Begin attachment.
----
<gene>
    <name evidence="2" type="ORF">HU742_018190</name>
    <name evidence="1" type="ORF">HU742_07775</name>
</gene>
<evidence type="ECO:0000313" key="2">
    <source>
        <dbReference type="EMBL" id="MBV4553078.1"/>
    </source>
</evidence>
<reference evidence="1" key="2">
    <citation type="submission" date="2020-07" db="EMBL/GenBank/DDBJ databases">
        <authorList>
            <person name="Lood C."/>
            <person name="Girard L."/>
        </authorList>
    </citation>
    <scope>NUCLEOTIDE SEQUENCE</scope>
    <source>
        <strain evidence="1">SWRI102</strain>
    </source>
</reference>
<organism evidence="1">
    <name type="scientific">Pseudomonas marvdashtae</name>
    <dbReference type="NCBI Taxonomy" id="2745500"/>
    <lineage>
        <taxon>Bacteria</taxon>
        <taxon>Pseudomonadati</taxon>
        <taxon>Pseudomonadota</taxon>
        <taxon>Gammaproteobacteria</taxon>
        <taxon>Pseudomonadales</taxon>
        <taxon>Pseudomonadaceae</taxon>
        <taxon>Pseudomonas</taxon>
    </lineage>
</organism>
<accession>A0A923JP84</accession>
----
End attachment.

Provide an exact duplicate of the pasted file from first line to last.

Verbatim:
<gene>
    <name evidence="2" type="ORF">HU742_018190</name>
    <name evidence="1" type="ORF">HU742_07775</name>
</gene>
<evidence type="ECO:0000313" key="2">
    <source>
        <dbReference type="EMBL" id="MBV4553078.1"/>
    </source>
</evidence>
<reference evidence="1" key="2">
    <citation type="submission" date="2020-07" db="EMBL/GenBank/DDBJ databases">
        <authorList>
            <person name="Lood C."/>
            <person name="Girard L."/>
        </authorList>
    </citation>
    <scope>NUCLEOTIDE SEQUENCE</scope>
    <source>
        <strain evidence="1">SWRI102</strain>
    </source>
</reference>
<organism evidence="1">
    <name type="scientific">Pseudomonas marvdashtae</name>
    <dbReference type="NCBI Taxonomy" id="2745500"/>
    <lineage>
        <taxon>Bacteria</taxon>
        <taxon>Pseudomonadati</taxon>
        <taxon>Pseudomonadota</taxon>
        <taxon>Gammaproteobacteria</taxon>
        <taxon>Pseudomonadales</taxon>
        <taxon>Pseudomonadaceae</taxon>
        <taxon>Pseudomonas</taxon>
    </lineage>
</organism>
<accession>A0A923JP84</accession>